AN UPDATE to the Ford Mustang will bring even more performance – and, critically for V8-engined versions, the option of a better sound – as part of running changes to the muscle car announced overnight.
However, it’s going to be a long, long wait for Australian customers as the first deliveries Down Under blow out to 2018 as left-hand drive markets take priority and right-hand drive markets take a back seat.
It’s a shame, because the makeover adds some neat bits of gear to the Ford Mustang, including the option of a magnetically adjustable sports suspension that was previously only available on the not-for-Australia Shelby GT350. It will be made available in the US as part of a performance pack for both the 2.3-litre four-cylinder versions and the 5.0-litre V8s.
Speaking of engines, the V6 offered in other markets will be no more. Instead, the Mustang will add a wider spread of revs to the V8 via dual high-pressure direct injection and low-pressure port fuel injection, delivering what it says is “robust low-end torque, high-rpm power, and improved fuel efficiency”. Ford will also lift the Mustang V8’s compression ratio from 11:1 to 12:1, a move that should add power while squeezing out better fuel economy. It also adds the option of an active exhaust that adds a deeper growl to the bent-eight's tailpipe tone.
Ford hinted that the turbocharged 2.3-litre four cylinder engine that will remain as the only other powerplant option will also have performance upgrades, tipped to bring it closer in power and torque to the tune used for the 257kW/440Nm Ford Focus RS. It adds “transient overboost” to increase the engine’s torque for “wide-open throttle applications”.
No performance numbers were supplied for either engine.
Manual versions of the Mustang will gain a new twin-disk clutch combined with a dual-mass flywheel for the six-speed self-shifter, while two-pedal versions switch over to a 10-speed automatic – a transmission co-developed with rival carmaker GM.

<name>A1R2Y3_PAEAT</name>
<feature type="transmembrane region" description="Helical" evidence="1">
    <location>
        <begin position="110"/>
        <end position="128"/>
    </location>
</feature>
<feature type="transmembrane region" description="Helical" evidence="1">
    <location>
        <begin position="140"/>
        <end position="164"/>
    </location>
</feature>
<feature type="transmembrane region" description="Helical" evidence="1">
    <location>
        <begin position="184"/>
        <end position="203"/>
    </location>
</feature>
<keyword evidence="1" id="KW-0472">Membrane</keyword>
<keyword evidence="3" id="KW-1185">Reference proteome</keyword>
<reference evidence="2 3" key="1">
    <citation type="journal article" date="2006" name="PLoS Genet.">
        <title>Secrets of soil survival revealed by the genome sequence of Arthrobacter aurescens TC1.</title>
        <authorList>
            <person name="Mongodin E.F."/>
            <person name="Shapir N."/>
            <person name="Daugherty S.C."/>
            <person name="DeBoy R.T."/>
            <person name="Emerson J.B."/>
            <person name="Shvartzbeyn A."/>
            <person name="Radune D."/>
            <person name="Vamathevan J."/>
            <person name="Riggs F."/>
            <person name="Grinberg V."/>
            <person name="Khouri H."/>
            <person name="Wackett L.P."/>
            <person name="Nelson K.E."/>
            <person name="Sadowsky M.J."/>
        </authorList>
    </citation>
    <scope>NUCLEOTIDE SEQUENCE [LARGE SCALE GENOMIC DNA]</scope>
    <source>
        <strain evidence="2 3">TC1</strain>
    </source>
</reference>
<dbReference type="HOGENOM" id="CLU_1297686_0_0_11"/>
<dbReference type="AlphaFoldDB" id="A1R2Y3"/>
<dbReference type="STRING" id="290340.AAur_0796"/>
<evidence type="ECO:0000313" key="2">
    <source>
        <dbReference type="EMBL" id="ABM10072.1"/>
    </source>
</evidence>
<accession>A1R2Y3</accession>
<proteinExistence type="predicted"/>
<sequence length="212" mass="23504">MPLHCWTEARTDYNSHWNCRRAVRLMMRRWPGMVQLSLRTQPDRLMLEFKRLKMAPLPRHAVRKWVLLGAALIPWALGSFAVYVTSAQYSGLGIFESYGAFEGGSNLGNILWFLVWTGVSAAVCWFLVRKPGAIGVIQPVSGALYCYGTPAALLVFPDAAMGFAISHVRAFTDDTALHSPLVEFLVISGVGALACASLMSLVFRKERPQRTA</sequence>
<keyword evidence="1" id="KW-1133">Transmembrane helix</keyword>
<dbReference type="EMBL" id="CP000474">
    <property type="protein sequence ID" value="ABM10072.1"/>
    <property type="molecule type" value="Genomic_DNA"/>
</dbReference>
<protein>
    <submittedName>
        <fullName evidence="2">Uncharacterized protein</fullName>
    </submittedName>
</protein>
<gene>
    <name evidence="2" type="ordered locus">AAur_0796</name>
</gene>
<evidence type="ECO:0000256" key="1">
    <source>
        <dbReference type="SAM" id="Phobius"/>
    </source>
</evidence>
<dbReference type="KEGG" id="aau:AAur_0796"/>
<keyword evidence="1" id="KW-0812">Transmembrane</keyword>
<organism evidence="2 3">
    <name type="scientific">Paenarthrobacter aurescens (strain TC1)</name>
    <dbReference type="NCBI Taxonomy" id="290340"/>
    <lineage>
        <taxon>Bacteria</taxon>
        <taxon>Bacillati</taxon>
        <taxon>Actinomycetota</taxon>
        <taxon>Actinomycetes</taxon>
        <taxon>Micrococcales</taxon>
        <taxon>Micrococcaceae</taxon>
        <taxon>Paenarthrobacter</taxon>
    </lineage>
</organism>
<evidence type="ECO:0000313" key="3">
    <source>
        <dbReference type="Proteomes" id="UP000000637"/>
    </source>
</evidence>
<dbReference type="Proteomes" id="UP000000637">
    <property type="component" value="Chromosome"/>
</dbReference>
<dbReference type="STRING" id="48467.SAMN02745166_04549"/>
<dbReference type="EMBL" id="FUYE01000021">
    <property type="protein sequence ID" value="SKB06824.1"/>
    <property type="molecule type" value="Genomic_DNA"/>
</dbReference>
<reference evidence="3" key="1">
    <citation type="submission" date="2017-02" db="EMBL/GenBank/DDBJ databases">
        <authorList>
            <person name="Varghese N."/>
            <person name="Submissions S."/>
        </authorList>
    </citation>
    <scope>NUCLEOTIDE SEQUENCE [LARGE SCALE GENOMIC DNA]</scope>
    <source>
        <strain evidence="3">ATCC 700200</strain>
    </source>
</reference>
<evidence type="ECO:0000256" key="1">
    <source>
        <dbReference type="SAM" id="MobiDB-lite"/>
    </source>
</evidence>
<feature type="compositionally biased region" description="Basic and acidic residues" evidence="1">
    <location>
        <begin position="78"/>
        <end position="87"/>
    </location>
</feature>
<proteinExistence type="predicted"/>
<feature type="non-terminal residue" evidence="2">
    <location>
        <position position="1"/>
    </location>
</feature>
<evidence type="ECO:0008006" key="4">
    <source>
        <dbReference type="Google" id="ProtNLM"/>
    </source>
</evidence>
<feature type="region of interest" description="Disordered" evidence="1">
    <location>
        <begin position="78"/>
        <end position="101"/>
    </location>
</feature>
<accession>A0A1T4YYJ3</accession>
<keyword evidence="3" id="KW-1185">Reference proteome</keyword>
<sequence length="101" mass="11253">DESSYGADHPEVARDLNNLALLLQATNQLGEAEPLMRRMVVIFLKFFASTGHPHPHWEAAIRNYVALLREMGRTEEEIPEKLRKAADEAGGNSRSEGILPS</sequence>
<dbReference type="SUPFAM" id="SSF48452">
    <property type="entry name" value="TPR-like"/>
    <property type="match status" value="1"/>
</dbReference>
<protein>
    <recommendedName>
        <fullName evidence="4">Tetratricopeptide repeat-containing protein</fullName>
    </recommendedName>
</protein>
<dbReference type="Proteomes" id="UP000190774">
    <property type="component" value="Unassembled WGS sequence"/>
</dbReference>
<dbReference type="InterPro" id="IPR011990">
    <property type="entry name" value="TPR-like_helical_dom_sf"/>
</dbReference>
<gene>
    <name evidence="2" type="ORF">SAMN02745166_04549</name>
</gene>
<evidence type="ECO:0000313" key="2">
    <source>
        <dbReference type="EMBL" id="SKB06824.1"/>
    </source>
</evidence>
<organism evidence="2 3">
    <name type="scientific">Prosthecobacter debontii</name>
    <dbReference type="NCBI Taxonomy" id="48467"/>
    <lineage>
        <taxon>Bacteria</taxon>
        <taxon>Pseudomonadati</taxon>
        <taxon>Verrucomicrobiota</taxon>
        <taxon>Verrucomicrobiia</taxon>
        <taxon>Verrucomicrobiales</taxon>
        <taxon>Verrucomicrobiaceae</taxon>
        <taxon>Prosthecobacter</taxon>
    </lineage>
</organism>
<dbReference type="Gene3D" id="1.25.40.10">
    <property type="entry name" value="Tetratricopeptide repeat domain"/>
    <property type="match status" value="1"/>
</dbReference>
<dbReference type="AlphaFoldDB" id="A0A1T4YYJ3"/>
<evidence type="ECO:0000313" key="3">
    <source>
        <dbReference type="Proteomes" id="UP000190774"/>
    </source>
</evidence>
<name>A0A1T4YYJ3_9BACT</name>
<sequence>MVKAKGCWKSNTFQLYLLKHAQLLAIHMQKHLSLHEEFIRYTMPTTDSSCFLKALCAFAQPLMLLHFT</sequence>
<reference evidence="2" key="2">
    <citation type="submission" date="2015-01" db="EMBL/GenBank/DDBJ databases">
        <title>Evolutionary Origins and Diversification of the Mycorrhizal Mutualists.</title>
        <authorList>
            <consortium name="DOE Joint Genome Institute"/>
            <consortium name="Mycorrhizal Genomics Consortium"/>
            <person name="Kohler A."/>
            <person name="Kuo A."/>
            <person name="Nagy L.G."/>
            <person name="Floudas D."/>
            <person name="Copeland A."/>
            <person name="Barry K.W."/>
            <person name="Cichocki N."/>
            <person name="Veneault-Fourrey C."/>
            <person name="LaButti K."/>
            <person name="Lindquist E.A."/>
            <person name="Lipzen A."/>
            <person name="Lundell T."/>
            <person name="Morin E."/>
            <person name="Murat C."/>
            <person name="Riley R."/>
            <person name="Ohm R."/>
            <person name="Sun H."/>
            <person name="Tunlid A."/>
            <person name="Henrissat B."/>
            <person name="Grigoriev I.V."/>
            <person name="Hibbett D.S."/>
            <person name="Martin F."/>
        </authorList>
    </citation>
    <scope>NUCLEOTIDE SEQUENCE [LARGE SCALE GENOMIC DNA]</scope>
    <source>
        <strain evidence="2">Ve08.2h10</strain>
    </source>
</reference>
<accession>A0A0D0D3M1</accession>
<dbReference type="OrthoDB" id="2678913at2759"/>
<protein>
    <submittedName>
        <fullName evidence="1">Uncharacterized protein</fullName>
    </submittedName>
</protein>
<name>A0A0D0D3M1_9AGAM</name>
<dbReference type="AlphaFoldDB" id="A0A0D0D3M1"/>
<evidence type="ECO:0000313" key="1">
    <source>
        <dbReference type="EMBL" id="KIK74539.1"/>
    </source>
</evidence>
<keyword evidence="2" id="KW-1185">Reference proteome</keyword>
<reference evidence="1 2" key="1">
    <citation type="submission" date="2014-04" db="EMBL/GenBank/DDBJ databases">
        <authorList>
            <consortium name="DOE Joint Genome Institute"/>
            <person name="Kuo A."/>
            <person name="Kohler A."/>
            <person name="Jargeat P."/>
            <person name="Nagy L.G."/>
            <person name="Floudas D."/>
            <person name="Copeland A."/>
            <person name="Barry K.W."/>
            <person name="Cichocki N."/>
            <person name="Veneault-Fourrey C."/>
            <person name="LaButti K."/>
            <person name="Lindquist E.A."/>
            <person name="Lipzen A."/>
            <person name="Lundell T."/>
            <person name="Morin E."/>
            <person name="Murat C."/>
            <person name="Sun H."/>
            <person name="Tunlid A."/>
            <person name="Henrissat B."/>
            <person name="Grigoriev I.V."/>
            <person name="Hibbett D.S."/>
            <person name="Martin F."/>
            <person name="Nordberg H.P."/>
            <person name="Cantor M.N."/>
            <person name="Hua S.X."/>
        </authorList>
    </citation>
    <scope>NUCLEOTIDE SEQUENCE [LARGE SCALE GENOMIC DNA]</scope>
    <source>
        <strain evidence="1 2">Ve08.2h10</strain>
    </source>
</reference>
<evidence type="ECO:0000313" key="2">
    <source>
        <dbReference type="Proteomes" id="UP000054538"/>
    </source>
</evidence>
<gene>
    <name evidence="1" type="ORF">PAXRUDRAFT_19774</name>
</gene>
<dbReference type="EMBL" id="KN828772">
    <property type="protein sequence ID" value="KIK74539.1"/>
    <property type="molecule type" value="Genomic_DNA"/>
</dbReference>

It should corner flatter, too, with all models gaining new shock absorbers that provide what Ford says is better ride control. Meanwhile, a new cross-axis joint in the rear suspension leads to “increased lateral stiffness”, while innovative stabiliser bars “bring sharper response and handling”.
Externally, the Ford Mustang will bring styling tweaks including a tougher-looking front bumper that gives the foglamps a more modern look, adds more visual appeal to the bonnet, new headlamps and LED tail-lights, a crease on either side of the “GT” badge down the rear on V8 models, and a contrasting diffuser that stands out from the rest of the car rather than blending in with it.
Those who tick the box for the adjustable magnetic ride suspension also get a spoiler for the rear boot lid.
Inside the Mustang there’s something of a revolution. The pony car adds a much-needed digital speedo as part of an extensive redesign of the dash that introduces with it an Audi-like full digital instrumentation via a 12-inch screen mounted in front of the driver. Sure to make the nay-sayers in Australia quiver with protest the way they did over the Mustang’s line-lock feature, the digital screen’s options include a Christmas tree-style countdown for drag strip-style launches.
The interior also has a mild makeover to remove one of the Mustang’s constant reminders that it’s a cheap muscle car – its abundant use of hard, plasticky surfaces.
“Improved touch points and visual cues with a more premium look and feel characterize the new cockpit,” Ford said.
“The center console adds a new hand-stitched wrap with contrast stitching and padded knee bolsters while door handles, rings and bezels are finished in aluminum.
“Restyled seating surfaces feature new patterns and colour choices, the instrument panel sports an updated Mustang badge and there’s a new key fob design.”
The 2018 Ford Mustang will come with three new colour choices including one called Orange Fury. It will go on sale in the US in a couple of months’ time.